Working with AISI 301 requires starting by gathering the right equipment. Develop the right understanding of the material and its components, then ensure that you have the right cutting tools. This is especially important because AISI 301 stainless is coarser than other materials.
The ideal tool will be able to handle high-pressure applications. And, remember to wear the right safety gear.
Finally, be careful to consider the right technique – from travel speed to heat limit requirements. You also need to store the material in a cool, dry place to prevent corrosion and oxidation.
When machining AISI 301, you need to maintain consistent cutting conditions. The feed rate, cutting speed, and depth must align to ensure consistent results. Also, use constant cutting temperature to prevent the steel from overheating and becoming too difficult to cut.
Note the following, however:
- You want to choose a carbide grade with a semi-hard substrate and a thin CVD coating while maintaining stable cutting conditions.
- When CNC milling AISI 301 stainless steel, we advise that you use cutting equipment with a semi-hard substrate and a thin PVD coating.
- We also recommend maintaining a cutting speed of 195-260 m/min or 640-850 SFM
Forming is a process that involves deforming a material to create a desired shape. AISI 301 is formulated primarily to be formed into wrought products, and there are several ways to go about it, the most common of which are – drawing, stamping, and bending. You should note, though, that the forming method to be applied depends on the material’s thickness, elasticity, and surface finish requirements.
The bending process involves placing the stainless steel material between two dies and applying the necessary force to bend it into a desired shape. It is often used to form this 301-grade steel into complex shapes. On the other hand, drawing and stamping are used to create thin-walled components (such as tubing or wire) and intricate shapes, respectively.
To produce perfect forms, ensure that you use the right size of die, accurate bend radius, and the right amount of force.
Welding is another way to work on AISI 301 steel. The welding process is often followed by annealing to reinforce its corrosion resistance at maximum levels. And the essence of both techniques is to eliminate the high strength produced by cold rolling — note, however, that you don’t necessarily have to anneal the 301L and 301LN grades after welding.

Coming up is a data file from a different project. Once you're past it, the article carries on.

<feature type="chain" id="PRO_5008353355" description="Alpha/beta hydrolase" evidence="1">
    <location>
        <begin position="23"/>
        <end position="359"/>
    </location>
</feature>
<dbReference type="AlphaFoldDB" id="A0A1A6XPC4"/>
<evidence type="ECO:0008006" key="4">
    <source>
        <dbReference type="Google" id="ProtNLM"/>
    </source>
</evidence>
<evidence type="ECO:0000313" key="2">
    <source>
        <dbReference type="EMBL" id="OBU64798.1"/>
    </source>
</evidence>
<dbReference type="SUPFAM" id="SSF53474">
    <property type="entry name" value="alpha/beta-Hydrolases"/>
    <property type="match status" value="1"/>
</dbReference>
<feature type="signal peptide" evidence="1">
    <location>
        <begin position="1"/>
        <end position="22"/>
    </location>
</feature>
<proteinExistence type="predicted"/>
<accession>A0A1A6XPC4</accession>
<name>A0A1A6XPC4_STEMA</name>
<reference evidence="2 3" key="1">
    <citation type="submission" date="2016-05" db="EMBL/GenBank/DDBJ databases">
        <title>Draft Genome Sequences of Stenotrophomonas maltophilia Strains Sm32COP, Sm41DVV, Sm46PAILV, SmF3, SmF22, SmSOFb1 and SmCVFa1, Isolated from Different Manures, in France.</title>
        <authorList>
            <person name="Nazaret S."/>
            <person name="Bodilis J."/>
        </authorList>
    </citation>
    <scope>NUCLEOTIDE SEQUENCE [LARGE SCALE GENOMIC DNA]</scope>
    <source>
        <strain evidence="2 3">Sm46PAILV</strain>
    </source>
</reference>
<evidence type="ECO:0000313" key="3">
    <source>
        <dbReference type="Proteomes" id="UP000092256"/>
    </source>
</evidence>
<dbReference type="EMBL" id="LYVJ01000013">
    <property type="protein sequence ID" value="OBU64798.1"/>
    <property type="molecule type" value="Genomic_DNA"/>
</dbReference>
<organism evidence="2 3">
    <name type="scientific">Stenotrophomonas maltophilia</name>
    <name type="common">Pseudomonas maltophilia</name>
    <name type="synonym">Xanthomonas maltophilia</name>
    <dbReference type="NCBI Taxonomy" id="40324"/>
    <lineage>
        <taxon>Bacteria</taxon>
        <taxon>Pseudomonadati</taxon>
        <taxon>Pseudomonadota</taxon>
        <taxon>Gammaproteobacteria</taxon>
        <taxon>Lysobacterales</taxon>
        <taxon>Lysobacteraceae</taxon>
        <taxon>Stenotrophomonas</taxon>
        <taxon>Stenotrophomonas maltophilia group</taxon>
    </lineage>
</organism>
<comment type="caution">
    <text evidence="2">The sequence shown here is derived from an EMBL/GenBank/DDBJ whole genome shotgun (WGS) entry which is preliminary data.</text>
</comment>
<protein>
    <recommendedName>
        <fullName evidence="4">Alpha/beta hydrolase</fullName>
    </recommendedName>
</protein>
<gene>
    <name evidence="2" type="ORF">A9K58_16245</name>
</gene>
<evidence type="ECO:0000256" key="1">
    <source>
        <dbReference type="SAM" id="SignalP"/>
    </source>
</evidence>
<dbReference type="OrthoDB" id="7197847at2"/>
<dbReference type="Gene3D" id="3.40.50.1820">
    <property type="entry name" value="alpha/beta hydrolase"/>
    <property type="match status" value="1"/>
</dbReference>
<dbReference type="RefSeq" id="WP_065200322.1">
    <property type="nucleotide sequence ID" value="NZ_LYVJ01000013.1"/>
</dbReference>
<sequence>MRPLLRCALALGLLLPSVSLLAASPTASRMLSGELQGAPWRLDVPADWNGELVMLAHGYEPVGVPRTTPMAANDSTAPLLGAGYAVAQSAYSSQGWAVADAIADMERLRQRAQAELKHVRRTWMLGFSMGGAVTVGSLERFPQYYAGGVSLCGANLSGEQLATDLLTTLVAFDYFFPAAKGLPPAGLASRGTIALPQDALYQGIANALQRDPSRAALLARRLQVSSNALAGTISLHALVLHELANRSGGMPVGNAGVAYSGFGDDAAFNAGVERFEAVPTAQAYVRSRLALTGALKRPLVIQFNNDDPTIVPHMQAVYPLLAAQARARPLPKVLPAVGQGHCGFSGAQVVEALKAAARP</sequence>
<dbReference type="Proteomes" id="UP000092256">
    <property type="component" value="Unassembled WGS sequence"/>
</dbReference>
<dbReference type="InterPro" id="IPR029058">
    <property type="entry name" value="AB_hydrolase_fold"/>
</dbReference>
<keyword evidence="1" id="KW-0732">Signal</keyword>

When wielding, make a mental note to avoid excessive heat input, as this can cause the steel to be brittle and prone to cracking. Try preheating the material before welding, use low heat welding techniques or a back-step welding technique that involves short welds and gives room for the 301-grade steel to cool between each weld.
Also, do not forget the place of filler material while welding the material. 308L is a standard and excellent filler material for the AISI 301.
The AISI 301 is a premium austenitic steel with full potential that, if properly utilized, will bring about excellent outcomes.
Reach out to us today to become an AISI 301 user and enjoy optimal results on your projects!
Frequently Asked Questions (FAQs)
What is 301 vs. 302 vs. 304 stainless steel?
Grades 301, 302, and 304 are austenitic stainless steel composed of chromium, carbon, and nickel. The presence of these chemical compounds in varying degrees brings about the difference in these grades. AISI 301 is high-strength, low-nickel steel, AISI 302 is a high-strength, low-carbon steel, while AISI 304 possesses an increased nickel and chromium content.
Of all three, 304 is the most used due to its excellent formability, corrosion resistance, and applicability to various industries.